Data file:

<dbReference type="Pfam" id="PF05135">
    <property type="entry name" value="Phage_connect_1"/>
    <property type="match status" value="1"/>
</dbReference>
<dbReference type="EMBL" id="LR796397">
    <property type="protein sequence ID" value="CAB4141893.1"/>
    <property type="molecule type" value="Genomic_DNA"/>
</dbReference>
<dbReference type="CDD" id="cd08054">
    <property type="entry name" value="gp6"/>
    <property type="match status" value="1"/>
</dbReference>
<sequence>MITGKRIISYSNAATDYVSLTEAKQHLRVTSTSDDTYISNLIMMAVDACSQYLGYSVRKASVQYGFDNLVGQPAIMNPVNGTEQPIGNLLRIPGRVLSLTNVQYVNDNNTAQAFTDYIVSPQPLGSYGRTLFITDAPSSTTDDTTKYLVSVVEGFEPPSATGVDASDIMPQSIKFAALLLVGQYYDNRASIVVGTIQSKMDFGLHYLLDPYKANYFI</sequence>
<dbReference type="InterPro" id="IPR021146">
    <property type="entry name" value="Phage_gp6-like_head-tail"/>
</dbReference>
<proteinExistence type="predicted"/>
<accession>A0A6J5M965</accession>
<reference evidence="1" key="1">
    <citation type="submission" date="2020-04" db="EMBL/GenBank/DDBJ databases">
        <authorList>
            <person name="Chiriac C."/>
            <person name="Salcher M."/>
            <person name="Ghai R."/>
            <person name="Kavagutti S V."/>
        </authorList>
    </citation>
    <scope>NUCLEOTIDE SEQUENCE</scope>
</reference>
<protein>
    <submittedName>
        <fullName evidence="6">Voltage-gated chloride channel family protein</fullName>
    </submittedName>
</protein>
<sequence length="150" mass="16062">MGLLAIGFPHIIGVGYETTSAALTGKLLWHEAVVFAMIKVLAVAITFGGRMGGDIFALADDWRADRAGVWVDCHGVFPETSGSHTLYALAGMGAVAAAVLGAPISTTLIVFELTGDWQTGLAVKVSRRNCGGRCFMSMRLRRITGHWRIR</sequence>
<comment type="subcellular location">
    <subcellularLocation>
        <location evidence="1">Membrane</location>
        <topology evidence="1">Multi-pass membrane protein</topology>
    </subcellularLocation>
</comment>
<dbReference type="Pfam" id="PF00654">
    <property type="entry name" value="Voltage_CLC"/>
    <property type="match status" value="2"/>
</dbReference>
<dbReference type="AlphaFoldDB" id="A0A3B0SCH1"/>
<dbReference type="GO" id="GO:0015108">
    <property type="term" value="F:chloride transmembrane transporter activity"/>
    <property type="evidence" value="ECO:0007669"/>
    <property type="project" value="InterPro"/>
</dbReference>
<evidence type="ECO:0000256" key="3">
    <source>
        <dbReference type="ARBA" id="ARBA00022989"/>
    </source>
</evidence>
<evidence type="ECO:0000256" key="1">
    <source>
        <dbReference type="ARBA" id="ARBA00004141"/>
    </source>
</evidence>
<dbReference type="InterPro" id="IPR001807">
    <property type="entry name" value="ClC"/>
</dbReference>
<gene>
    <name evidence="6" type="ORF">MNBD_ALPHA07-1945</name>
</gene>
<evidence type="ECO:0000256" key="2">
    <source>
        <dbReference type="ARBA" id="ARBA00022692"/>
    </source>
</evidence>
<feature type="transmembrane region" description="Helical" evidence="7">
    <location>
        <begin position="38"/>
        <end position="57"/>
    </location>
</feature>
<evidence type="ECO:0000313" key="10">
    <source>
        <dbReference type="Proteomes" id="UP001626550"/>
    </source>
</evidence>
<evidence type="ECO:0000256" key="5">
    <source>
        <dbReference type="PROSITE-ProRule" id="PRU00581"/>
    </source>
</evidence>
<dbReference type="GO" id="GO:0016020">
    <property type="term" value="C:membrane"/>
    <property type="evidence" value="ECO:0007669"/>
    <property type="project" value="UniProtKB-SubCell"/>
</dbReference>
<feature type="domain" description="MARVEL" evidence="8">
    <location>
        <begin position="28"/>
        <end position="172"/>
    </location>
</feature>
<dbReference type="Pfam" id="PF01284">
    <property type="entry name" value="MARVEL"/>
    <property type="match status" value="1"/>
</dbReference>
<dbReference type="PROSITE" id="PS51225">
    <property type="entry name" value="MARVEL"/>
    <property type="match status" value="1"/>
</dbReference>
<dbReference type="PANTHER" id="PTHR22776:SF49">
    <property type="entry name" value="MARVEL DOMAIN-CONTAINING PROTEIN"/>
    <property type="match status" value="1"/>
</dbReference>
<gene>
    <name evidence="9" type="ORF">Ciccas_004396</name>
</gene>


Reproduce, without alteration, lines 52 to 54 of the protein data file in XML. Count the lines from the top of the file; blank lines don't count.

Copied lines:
<evidence type="ECO:0000256" key="3">
    <source>
        <dbReference type="ARBA" id="ARBA00022989"/>